Interpreting and Gender

Let’s talk about inclusive, non-gendered language.

Girl with a coat on a bicycle in the city

Photo by Katie Rainbow

Over the last few years, the feminist movement and various marginalised groups (LGTBQI+, racialized communities, people with functional diversity, etc.) have been claiming that their realities also need to be represented in language so that certain individ uals are no longer subject to discrimination when we communicate, whether verbally or in writing.

Inclusive, non-gendered language

This is certainly a very broad issue but, in a nutshell, advocates for the use of inclusive language claim that using the male form as generic to refer to a m ixed group is inadequate because it reinforces the hegemonic conceptual framework. Meanwhile, the use of non – gendered language aims to dissolve all those mental structures about roles and practices that we have assumed to be either feminine or masculine.

If we approach this subject from an interpreting perspective — which is the matter in question — the picture gets even more complicated. If we want to interpret in an inclusive way from a language like English into Spanish or Catalan, we will quickly realise that we are dealing with very different languages in terms of gender markers. While English barely uses them (children, doctor, worker, blonde, funny, etc.) in Spanish we find them all over the place: in nouns (niño,-a; doctor,-a; trabajador,-ra), adjetives (rubio,-a; gracioso,-a), articles (los, las) possessives (mío, -a; nuestro,-a) and pronouns (él, ella; ellos, -as).

«Los niños juegan alegremente a la pelota».

In Spanish, the grammatical male is also used as generic. When we say “Children are happily playing with the ball” (and in this scenario there are both girls and boys), in Spanish it would be translated as “Los niños juegan alegremente a la pelota”, so girls must guess in which cases “niños” also refers to them and which ones it does not. Given that English has gender-neutral terms (children v. boys or girls), this hardly ever happens, but in Spanish there are very few nouns with unmarked gender (epicenes). Therefore, what are their options? Los niños y las niñas, les niñes, lxs niñxs, l@s niñ@s… There are numerous proposals on the table, but there is yet to be a clear solution.

Choose your words

Photo by Brett Jordan

Hence, it is challenging to translate gender in a completely inclusive way during a simultaneous interpretation from a language such as English into Spanish or Catalan, mainly because the aforementioned alternatives might work for written texts (although the Real Academia Española, the institution that regulates the Spanish language, disapproves of them), but options are even fewer when it comes to oral discourse. Due to the speed at which the original speech must be interpreted, mentioning all the gender inflections that the term may have (e. g. los directivos y las directivas) will increase the length of the Spanish sentences, making it even more difficult for the interpreters not to lose track of what is being said, meaning that the audience will probably find the interpretation rather unnatural and baroque.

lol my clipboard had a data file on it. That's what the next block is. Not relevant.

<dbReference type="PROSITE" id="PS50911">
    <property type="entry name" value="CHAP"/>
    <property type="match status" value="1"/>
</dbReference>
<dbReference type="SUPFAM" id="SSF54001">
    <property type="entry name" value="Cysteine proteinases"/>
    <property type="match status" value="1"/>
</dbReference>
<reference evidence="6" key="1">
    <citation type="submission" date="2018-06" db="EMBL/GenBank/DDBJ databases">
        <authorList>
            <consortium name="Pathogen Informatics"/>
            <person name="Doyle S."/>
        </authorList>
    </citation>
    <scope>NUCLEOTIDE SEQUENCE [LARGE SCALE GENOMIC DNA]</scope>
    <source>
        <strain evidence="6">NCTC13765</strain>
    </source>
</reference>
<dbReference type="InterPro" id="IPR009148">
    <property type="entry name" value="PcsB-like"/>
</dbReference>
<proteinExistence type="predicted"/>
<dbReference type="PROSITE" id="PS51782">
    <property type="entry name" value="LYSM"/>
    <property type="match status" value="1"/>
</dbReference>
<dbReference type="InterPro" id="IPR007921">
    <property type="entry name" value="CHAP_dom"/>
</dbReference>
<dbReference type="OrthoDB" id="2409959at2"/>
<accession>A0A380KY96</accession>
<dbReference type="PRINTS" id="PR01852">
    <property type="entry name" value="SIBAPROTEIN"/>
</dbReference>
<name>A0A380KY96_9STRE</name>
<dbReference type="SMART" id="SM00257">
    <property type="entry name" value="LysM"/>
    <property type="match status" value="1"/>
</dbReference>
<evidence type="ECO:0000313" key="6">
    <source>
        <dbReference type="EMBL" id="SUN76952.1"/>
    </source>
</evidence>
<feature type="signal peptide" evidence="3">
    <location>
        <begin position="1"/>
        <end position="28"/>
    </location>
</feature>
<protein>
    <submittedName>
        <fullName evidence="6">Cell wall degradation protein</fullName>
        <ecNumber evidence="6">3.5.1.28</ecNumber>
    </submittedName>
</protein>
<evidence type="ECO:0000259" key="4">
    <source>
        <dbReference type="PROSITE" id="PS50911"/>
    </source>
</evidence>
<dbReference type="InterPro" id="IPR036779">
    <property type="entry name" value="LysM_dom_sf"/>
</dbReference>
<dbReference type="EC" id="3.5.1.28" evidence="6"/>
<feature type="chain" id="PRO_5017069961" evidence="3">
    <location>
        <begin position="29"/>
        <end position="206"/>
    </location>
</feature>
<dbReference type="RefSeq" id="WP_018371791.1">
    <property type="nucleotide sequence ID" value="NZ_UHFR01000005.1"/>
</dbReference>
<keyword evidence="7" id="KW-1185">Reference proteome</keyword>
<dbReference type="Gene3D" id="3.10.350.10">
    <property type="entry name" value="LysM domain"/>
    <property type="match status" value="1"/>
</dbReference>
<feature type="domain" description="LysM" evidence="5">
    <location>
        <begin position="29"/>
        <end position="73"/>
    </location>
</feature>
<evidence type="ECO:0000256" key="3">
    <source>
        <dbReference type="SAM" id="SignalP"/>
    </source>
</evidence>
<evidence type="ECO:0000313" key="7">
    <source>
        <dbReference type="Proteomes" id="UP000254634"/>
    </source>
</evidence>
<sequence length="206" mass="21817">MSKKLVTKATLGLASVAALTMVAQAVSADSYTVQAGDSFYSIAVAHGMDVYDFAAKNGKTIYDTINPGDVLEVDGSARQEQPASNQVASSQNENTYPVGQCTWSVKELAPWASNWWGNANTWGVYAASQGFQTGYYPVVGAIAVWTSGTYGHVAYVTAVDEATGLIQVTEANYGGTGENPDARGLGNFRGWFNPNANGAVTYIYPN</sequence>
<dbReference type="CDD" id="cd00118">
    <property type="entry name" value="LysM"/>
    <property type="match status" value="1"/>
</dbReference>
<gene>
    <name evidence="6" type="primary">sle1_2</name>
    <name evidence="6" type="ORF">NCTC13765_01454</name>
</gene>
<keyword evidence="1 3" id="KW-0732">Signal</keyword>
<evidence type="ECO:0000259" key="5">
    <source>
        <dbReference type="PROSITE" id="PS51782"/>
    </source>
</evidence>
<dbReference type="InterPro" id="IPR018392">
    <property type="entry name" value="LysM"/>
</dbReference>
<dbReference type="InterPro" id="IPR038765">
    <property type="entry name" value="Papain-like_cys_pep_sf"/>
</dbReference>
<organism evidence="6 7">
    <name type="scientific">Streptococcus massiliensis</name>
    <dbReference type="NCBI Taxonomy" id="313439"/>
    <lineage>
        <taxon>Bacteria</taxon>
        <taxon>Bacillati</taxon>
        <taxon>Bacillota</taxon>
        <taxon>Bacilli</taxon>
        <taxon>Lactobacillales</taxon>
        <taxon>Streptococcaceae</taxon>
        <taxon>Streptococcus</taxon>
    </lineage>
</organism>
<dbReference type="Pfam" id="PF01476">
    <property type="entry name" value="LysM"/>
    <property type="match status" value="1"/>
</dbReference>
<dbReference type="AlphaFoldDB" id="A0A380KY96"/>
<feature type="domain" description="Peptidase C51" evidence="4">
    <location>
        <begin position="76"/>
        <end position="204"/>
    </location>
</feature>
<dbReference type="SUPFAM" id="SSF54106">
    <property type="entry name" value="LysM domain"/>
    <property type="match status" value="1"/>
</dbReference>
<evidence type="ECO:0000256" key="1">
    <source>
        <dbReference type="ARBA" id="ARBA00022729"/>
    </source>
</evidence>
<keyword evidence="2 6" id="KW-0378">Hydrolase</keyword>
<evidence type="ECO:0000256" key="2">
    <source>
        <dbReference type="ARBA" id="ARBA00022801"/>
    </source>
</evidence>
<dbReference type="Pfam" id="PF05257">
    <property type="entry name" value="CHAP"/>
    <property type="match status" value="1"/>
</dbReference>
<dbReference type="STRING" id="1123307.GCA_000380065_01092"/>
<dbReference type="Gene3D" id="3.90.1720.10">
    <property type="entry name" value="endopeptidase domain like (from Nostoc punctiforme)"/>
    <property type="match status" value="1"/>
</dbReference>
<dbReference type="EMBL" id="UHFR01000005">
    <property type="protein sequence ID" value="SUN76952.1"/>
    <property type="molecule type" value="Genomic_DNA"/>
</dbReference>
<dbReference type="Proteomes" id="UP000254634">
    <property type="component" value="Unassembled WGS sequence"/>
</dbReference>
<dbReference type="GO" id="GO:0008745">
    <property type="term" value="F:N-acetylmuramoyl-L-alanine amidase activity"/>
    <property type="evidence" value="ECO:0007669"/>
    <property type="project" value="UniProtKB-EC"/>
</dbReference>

Complications go even further!

We must remember that there are people who use their preferred gender pronouns to introduce themselves. How should any interpreter into Spanish proceed when anglophone speakers present themselves with masculine, feminine, gender-fluid or non-binary gender pronouns? Hi, my name is Jake and my pronouns are they/themor I’m Alex and my pronouns are she / theirs .

When in such situations, the importance of interpreters being provided with reference material (a list of speakers, biographies, participants’ presentations and speeches, conference programmes, etc.) and enough time to prepare for the assignment is undeniable. This allows them to make the most suitable decisions and to avoid any wrong assumptions about the gender identity of those they will interpret for.

To conclude, it is worth mentioning that people make mistakes. Being willing to learn and correct ourselves is more important than seeking perfection.

If you find it necessary not to pronounce an exclusive or offensive discourse, you are one step towards inclusion, so if you keep an open mind and think critically, you will always find a way to communicate without discriminating against anyone.

Equality is diversity

Photo by Amy Elting